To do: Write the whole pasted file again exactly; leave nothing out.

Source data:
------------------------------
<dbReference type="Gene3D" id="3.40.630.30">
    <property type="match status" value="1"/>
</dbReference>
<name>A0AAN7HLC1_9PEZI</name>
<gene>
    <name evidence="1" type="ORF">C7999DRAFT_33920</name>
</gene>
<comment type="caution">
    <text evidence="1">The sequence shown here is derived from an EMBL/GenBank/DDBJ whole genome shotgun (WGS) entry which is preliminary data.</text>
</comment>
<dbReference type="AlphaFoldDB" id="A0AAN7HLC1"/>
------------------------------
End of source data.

<dbReference type="Gene3D" id="3.40.630.30">
    <property type="match status" value="1"/>
</dbReference>
<name>A0AAN7HLC1_9PEZI</name>
<gene>
    <name evidence="1" type="ORF">C7999DRAFT_33920</name>
</gene>
<comment type="caution">
    <text evidence="1">The sequence shown here is derived from an EMBL/GenBank/DDBJ whole genome shotgun (WGS) entry which is preliminary data.</text>
</comment>
<dbReference type="AlphaFoldDB" id="A0AAN7HLC1"/>